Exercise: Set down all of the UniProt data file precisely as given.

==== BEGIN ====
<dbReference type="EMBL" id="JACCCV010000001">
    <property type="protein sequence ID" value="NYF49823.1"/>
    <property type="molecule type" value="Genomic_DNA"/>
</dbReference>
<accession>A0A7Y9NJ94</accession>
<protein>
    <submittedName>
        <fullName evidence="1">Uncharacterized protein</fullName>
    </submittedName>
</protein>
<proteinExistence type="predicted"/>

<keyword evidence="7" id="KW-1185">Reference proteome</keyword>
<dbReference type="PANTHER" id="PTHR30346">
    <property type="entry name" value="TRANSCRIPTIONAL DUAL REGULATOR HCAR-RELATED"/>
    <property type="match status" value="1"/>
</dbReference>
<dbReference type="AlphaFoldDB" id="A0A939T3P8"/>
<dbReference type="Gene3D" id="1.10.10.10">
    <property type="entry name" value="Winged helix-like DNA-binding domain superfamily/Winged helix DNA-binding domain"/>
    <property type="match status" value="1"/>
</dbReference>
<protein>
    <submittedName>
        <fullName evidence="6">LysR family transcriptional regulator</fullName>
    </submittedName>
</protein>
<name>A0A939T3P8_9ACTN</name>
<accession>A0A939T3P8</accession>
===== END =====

<dbReference type="EMBL" id="JACCCV010000001">
    <property type="protein sequence ID" value="NYF49823.1"/>
    <property type="molecule type" value="Genomic_DNA"/>
</dbReference>
<accession>A0A7Y9NJ94</accession>
<protein>
    <submittedName>
        <fullName evidence="1">Uncharacterized protein</fullName>
    </submittedName>
</protein>
<proteinExistence type="predicted"/>

<keyword evidence="7" id="KW-1185">Reference proteome</keyword>
<dbReference type="PANTHER" id="PTHR30346">
    <property type="entry name" value="TRANSCRIPTIONAL DUAL REGULATOR HCAR-RELATED"/>
    <property type="match status" value="1"/>
</dbReference>
<dbReference type="AlphaFoldDB" id="A0A939T3P8"/>
<dbReference type="Gene3D" id="1.10.10.10">
    <property type="entry name" value="Winged helix-like DNA-binding domain superfamily/Winged helix DNA-binding domain"/>
    <property type="match status" value="1"/>
</dbReference>
<protein>
    <submittedName>
        <fullName evidence="6">LysR family transcriptional regulator</fullName>
    </submittedName>
</protein>
<name>A0A939T3P8_9ACTN</name>
<accession>A0A939T3P8</accession>